Iran Security Forces Using Sexual Violence To Quell Protests

by Business Watch Team

Iran has been convulsed by protests for over two months now.

Since the uprisings began – ignited by the death of Mahsa Amini – Iran’s regime has unleashed a campaign of repression. An extreme climate of fear prevails in the country as the crackdown intensifies.

Despite the fear and difficulty in communication created by the regime, exclusive testimony has been gathered exposing a terrifying methodology: sexual assault, perpetrated by security forces in Iran, against female protesters and the males supporting them.

Eyewitnesses have recounted how such sexual violence is being used to suppress, demoralize, and in some cases, blackmail protesters – many of whom are kidnapped, disappearing into a network of prisons and secret jails.

“There were girls who were sexually assaulted and then transferred to other cities,” said Hana* (not her real name for her safety). Hana is a Kurdish-Iranian woman who has witnessed and suffered sexual violence while detained. “They are scared to talk about these things.”

Hana sketched out the police station as she remembered it. She estimates 70-80 men and women were together in the main hall that accessed four private interrogation rooms. It was in these interrogation rooms, she tells Elbagir, that she was assaulted, and others were raped.

Through Hana’s description, eyewitness corroboration and geolocation using key landmarks, the police stations where these atrocities are being committed have been located.

Many victims are men supporting female protesters. Their punishment is as severe as the women’s.

Men are not spared

In one case, audio testimony has been obtained of a 17-year-old boy who said he and his friends were raped and electrocuted in detention after they were arrested in the protests. Testimonies suggest that the sexual assault of the underage boy was not an isolated incident.

“They brought four men over who had been beaten, screaming intensely in another cell. And one of the men who was tortured was sent to the waiting room where I was,” the boy told CNN. “I asked him what all that screaming was about. He said they are raping the men.”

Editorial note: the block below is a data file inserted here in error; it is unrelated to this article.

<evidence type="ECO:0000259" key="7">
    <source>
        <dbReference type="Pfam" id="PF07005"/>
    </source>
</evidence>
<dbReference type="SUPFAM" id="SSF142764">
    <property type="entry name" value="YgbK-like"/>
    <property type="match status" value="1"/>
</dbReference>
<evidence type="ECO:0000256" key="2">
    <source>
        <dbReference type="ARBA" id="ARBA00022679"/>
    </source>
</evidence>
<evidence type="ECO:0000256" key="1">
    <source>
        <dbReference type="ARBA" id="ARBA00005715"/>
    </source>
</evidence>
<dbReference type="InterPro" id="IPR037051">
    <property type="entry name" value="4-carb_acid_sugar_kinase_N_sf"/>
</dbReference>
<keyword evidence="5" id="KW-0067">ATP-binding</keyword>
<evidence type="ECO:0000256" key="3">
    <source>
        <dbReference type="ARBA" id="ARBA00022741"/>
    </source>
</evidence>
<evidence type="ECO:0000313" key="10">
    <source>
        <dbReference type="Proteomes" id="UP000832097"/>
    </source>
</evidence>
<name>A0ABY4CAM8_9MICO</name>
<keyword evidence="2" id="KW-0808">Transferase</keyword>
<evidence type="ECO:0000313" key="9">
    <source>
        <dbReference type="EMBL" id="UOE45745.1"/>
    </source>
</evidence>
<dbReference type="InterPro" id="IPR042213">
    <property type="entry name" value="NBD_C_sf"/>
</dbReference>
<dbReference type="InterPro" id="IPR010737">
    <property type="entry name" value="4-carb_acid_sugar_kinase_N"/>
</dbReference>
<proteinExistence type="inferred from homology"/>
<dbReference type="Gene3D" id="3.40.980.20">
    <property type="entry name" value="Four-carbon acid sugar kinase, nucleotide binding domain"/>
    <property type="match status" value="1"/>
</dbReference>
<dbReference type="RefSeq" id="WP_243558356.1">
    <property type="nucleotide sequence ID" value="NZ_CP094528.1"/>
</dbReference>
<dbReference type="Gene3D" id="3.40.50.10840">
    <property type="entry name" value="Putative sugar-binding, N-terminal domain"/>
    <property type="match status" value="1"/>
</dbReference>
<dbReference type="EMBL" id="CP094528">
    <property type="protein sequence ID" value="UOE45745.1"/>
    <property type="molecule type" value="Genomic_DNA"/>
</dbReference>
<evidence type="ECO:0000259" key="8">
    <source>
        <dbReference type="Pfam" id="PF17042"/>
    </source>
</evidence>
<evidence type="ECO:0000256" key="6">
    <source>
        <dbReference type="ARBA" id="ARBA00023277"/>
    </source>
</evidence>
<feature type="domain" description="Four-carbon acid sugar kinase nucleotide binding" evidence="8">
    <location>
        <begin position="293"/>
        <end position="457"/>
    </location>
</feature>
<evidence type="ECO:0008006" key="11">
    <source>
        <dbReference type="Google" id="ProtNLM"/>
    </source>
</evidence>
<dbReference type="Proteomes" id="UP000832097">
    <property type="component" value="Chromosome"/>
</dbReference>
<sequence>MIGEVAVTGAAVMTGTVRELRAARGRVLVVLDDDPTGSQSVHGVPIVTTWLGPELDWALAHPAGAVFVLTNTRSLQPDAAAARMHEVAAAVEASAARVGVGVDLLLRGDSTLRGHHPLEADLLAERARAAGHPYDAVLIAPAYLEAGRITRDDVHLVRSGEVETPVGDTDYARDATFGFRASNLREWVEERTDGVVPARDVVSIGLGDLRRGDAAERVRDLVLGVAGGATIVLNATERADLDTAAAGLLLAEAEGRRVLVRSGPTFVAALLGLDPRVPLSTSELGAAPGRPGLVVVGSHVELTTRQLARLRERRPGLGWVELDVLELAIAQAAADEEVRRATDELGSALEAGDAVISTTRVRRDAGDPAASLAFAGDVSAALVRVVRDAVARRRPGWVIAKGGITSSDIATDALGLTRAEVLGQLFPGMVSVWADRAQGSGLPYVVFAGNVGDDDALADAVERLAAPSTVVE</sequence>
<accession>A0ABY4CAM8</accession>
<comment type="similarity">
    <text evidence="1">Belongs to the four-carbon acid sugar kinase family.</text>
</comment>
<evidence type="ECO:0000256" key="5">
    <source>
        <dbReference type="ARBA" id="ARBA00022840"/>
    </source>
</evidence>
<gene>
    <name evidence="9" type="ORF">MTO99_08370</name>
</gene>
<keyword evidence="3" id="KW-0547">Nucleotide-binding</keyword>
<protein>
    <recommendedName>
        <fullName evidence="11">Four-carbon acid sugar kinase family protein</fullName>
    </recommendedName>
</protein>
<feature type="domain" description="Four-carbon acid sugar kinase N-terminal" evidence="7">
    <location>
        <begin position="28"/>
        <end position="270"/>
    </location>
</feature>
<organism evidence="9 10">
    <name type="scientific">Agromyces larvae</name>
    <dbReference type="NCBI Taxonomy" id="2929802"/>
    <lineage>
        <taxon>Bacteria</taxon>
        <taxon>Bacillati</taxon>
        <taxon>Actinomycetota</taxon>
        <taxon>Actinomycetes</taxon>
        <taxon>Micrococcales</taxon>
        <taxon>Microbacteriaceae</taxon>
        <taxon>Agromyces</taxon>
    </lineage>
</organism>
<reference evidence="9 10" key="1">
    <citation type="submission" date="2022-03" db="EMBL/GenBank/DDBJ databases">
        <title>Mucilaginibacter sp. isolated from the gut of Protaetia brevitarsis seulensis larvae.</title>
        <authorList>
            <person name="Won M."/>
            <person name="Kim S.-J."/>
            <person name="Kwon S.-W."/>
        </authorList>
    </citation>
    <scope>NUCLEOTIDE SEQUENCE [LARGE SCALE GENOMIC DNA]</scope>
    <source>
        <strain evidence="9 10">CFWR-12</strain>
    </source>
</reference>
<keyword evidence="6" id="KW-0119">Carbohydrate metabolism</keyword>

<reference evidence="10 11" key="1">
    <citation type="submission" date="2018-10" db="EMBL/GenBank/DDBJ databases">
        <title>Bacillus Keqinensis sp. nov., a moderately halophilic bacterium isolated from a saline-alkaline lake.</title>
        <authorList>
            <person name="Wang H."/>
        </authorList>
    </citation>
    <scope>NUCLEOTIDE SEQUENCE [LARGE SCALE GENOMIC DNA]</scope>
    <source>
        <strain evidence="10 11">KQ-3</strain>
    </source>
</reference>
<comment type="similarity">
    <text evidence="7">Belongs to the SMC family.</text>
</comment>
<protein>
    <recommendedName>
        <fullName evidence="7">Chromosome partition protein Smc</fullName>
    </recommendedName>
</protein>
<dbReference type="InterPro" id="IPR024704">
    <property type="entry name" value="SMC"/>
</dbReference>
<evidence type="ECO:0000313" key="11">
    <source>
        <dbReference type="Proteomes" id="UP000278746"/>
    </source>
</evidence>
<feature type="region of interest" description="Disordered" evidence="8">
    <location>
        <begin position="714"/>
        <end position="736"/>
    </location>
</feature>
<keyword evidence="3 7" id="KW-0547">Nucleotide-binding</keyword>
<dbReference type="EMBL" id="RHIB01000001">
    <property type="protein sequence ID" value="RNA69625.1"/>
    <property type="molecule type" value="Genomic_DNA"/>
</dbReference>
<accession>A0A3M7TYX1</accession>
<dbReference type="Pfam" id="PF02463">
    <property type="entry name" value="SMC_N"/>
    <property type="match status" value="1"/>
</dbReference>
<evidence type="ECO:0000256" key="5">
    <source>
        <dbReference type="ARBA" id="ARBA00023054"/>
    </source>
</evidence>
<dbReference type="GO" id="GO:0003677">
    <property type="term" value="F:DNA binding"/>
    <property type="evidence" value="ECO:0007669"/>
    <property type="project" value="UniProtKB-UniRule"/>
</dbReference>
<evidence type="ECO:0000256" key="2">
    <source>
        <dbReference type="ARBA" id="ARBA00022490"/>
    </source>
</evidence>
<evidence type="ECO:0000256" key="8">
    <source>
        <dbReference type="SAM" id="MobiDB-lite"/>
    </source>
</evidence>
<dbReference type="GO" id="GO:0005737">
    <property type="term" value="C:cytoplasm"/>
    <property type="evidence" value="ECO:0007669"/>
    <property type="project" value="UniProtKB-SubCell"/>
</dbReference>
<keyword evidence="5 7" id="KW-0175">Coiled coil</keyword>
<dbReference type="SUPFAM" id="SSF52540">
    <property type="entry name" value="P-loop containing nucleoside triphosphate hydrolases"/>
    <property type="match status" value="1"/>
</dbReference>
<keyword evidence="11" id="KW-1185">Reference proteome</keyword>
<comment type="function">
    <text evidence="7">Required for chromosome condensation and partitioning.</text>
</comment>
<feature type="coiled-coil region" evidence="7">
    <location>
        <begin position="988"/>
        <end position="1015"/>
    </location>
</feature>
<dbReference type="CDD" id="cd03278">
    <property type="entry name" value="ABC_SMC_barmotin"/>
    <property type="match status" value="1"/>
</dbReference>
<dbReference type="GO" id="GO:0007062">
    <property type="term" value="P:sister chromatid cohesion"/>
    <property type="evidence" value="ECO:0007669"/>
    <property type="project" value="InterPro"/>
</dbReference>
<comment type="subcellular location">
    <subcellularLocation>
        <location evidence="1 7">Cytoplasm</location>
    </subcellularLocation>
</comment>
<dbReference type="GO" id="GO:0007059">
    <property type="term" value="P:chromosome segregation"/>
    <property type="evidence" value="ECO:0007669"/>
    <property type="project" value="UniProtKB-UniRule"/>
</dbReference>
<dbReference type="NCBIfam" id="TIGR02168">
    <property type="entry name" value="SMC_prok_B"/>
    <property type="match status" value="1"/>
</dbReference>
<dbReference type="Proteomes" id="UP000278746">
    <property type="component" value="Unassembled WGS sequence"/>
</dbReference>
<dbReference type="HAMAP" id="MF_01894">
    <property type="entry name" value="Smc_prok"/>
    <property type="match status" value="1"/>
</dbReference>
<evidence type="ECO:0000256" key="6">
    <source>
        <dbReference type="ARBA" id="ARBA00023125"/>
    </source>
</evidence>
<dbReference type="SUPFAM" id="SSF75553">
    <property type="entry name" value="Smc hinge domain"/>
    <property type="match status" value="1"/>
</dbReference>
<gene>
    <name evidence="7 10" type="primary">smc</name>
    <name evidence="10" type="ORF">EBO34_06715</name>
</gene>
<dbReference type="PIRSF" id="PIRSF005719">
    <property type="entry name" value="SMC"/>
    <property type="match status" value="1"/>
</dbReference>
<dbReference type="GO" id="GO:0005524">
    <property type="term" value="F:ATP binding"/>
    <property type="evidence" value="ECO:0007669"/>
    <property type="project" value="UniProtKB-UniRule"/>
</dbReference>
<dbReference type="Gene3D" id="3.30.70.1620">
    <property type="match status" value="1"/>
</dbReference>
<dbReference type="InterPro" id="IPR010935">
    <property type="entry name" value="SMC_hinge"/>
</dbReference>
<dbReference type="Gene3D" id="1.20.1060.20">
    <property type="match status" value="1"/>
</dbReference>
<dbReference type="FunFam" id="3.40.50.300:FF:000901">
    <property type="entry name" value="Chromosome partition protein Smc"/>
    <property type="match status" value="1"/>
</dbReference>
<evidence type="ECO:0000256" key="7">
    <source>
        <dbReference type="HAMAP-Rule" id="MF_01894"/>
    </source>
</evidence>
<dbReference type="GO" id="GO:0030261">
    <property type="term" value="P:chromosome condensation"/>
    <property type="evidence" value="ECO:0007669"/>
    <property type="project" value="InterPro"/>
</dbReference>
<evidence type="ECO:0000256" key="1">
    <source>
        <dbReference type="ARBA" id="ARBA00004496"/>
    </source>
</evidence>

Witness testimony indicates a pattern: police centers are used as filtration points, where those arrested are first interrogated and then in some cases moved from one location to another, their families left in the dark about where they are held. According to rights groups, hundreds have disappeared into this network of prisons and detention centers.

Disturbingly, in some cases, the rapes were filmed and used to blackmail protesters into silence.

Alongside the authorities’ widespread detention of protesters, the media blackout in the country has worsened. The stigma attached to victims of sexual violence adds another layer of secrecy to what’s unfolding.

Despite the difficulty of investigating these claims and the risks run by victims who report them, CNN has learned of 11 incidents — sometimes involving multiple victims — of sexual violence against protesters in Iranian prisons and has corroborated nearly half of them.

Throughout this investigation, various sources have testified in various flashpoints of the country’s protests – including rights groups and activists linked to the Kurdish-majority areas – activists in regular contact with female detainees in key prisons.

Most of the reports of sexual violence reviewed since the protests sparked by Amini’s death began came from the west of the country, where large swathes of the region are predominantly Kurdish.

But the violence against women, like the protests, is not confined to the Kurdish areas. They are often focused on locations where the protests are most intense – including in the Iranian capital, Tehran.

Back at the Iran-Iraq border, those who have been able to cross into Iran recently tell CNN the noose is tightening on the protesters.

Authorities have for decades used “sexual torture” against Iranians and it appears, once more, a familiar pattern; sexual violence deployed to enforce an assertion of moral guardianship.

Iranian officials have not yet responded to CNN’s request for comment on the abuses alleged in this report.

This exclusive was conducted by CNN Chief International Investigative Correspondent Nima Elbagir who traveled to the Iran-Iraq border, where she interviewed several brave women and men speaking out on the systemic sexual violence against anti-regime protesters, exposing a cruel perversion of Iranian authorities’ claims of moral guardianship.

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